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1727 Birth of Michel Adanson, French botanist and naturalist.
He created the first natural classification of flowering plants. Although today we think mainly of Darwin and Linnaeus when it comes to classification, these two men and others stood on the shoulders of Michel Adanson. The great botanist Jussieu ("Juice You") adopted Michel's methodology to create his masterpiece called Genera Plantarum (1789).
Michel was the first person to question the stability of species. When he saw breaks or deviations in nature, he came up with a word for it: mutation.
Linnaeus honored Michel's contributions with the genus Adansonia, which features the spectacularly unique Baobab ("BOW-bab") trees of Africa, Australia, and Madagascar.
The Baobab tree (books about this topic) has a Seussical quality, and it is one of the most massive trees in the world. They are called "The Queens of the Forest" or "The Roots of the Sky in Africa." The last name refers to a legend that tells how long ago, in a fit of anger, the devil pulled the Baobab tree out of the ground, only to shove it back into the earth upside down - leaving its roots shooting up into the air. The story offers the perfect description of how the trees look.
The enormous trunks of the Baobab tree can store up to 32,000 gallons of water. The outer bark is about 6 inches thick, but the cavity is spongy and vascular. This is why animals, like elephants, chew the bark during the dry seasons.
Carbon dating indicates that Baobabs may live to be 3,000 years old.
And here's a fun fact: the cooking ingredient Cream of Tartar was initially made from Baobab seed pulp. Today, it is mainly sourced as a by-product of making wine.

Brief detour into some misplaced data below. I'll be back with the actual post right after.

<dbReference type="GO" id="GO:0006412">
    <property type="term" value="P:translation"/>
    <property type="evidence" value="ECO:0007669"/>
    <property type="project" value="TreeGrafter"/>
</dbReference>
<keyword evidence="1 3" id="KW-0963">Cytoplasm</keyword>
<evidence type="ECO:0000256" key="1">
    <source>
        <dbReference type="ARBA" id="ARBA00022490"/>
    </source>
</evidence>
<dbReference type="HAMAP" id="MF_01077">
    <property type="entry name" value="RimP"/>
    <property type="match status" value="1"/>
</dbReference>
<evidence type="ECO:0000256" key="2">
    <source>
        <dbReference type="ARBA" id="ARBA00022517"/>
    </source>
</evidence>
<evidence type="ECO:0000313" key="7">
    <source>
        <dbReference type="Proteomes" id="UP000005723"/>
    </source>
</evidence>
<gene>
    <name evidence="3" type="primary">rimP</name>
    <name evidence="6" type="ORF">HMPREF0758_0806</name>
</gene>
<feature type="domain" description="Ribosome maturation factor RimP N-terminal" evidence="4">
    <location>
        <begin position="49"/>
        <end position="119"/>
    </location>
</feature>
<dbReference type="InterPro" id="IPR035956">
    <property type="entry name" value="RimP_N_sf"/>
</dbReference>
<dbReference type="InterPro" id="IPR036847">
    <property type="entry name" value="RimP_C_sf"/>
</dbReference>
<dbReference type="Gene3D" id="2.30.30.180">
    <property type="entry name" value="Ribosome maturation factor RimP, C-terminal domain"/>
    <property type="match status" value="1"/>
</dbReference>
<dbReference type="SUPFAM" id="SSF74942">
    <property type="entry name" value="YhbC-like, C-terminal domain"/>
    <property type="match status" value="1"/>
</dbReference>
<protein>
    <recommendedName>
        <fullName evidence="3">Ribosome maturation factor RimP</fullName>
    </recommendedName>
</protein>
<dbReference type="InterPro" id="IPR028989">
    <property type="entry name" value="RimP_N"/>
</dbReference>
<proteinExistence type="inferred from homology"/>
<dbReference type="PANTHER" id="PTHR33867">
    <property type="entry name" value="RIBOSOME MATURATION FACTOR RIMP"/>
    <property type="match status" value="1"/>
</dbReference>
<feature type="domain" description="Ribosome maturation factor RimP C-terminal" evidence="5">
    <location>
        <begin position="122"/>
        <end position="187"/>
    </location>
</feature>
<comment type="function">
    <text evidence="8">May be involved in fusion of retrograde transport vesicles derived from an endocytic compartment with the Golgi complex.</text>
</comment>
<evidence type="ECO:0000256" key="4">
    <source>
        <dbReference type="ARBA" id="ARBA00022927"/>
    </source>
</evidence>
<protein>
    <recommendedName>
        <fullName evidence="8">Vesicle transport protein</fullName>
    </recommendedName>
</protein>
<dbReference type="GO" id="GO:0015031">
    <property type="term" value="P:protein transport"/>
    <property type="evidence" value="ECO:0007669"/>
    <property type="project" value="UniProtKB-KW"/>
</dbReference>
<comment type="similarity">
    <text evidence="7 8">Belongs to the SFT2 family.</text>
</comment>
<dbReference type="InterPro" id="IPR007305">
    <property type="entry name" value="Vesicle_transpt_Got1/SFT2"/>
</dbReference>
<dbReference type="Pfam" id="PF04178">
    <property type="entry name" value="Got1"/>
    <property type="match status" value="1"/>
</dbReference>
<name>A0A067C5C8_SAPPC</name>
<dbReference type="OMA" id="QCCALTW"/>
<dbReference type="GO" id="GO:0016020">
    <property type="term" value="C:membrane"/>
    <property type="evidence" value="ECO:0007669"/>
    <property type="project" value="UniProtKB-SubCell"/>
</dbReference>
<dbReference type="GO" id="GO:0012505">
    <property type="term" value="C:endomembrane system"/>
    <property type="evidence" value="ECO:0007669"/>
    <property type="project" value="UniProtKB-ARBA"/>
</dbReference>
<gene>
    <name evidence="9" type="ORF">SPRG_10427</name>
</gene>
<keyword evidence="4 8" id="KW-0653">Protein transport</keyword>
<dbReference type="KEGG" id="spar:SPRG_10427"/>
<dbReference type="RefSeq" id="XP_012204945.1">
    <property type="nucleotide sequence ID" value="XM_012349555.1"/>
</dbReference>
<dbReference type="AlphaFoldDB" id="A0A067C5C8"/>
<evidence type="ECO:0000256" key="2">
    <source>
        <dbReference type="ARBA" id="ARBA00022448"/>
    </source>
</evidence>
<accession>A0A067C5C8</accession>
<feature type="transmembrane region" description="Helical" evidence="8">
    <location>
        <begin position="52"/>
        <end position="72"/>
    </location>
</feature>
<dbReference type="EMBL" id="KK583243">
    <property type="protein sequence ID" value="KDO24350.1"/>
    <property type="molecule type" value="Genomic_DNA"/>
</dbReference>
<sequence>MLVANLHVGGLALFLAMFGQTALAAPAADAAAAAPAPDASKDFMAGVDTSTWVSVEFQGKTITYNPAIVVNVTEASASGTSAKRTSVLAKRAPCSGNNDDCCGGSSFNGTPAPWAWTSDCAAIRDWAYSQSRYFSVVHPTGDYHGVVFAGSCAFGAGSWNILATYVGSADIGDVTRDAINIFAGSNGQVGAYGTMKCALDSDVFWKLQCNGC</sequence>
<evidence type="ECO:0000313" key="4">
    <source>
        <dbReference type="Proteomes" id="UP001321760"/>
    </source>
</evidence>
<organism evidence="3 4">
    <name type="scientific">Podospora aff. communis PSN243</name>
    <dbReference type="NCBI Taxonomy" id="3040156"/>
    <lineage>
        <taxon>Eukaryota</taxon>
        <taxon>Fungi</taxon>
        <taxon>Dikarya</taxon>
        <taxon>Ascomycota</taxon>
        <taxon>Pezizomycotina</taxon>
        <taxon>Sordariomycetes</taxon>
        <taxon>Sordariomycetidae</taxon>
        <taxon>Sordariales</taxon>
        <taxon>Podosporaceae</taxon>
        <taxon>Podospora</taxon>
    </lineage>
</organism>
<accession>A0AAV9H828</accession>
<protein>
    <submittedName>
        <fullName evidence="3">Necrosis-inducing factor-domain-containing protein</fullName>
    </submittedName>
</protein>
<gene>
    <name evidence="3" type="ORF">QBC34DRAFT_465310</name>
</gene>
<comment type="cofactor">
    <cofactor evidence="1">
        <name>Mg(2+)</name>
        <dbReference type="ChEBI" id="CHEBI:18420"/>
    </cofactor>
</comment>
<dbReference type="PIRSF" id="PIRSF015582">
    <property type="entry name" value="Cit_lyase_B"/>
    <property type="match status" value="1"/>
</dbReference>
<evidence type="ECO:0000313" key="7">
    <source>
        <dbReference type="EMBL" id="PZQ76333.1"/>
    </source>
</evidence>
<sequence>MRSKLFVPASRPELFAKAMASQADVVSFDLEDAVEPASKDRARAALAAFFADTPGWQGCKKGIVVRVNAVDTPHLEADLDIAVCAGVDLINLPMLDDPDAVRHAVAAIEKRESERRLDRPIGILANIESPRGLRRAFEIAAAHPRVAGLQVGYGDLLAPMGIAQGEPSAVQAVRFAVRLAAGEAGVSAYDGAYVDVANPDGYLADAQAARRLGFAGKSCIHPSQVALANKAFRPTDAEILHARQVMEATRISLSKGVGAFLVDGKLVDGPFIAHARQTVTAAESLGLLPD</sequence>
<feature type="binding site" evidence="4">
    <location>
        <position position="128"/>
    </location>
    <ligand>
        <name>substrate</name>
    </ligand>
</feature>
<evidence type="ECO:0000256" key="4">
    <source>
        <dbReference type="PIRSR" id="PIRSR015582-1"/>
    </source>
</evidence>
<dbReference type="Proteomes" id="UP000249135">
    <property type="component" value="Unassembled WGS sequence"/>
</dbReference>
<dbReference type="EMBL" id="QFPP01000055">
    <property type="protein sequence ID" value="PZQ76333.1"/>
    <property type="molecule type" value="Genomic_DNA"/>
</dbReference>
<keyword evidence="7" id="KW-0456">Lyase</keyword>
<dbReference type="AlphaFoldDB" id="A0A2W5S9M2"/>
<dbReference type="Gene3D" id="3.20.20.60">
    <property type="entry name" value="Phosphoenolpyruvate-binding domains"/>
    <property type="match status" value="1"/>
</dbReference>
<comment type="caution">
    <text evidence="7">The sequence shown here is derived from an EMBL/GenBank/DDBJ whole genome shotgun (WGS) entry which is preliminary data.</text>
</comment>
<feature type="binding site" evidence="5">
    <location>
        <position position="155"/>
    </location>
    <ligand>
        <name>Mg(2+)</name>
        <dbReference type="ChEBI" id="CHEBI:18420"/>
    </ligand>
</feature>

1775 Birth of Francis Cabot Lowell (books about this person), American industrialist and anthropologist. The first planned company town - the city of Lowell, Massachusetts, is named in his honor. One of the fathers of the Industrial Revolution in America, Francis once wrote,
One lifetime is never enough to accomplish one’s horticultural goals.
If a garden is a site for the imagination, how can we be very far from the beginning?
1869 Birth of David Fairchild (books about this person), American botanist.
In terms of plant exploration, David was single-handedly responsible for introducing more than 200,000 plants to the United States, including pistachios, kale, mangoes, dates, nectarines, soybeans, and flowering cherries.
In 2019, David's incredible adventures and contributions intrigued author Daniel Stone so much that he wrote a magnificent biography of David called The Food Explorer: The True Adventures of the Globe-Trotting Botanist Who Transformed What America Eats.
David also brought the Avocado to America. David loved the Avocado and wrote,
The avocado is a food without rival among the fruits, the veritable fruit of paradise.
In 1905, David married Mary Ann Bell; his father-in-law was none other than Alexander Graham Bell - who, along with his wife, also enjoyed gardening.
Today the Fairchild Tropical Botanic Garden in Coral Gables is filled with many of the plants David collected, and of course, the garden is named in David's honor.
In The World Was My Garden: Travels Of A Plant Explorer (1938), David wrote,
The human mind prefers something which it can recognize to something for which it has no name, and, whereas thousands of persons carry field glasses to bring horses, ships, or steeples close to them, only a few carry even the simplest pocket microscope. Yet a small microscope will reveal wonders a thousand times more thrilling than anything which Alice saw behind the looking-glass.
1940 Birth of Steven Vogel, American biomechanics researcher and the James B. Duke professor in the Department of Biology at Duke University. In The Life of a Leaf (2012), Steven wrote,
I’m not even much of a gardener—my contribution to the family garden consists mainly of compost.
Grow That Garden Library™ Book Recommendation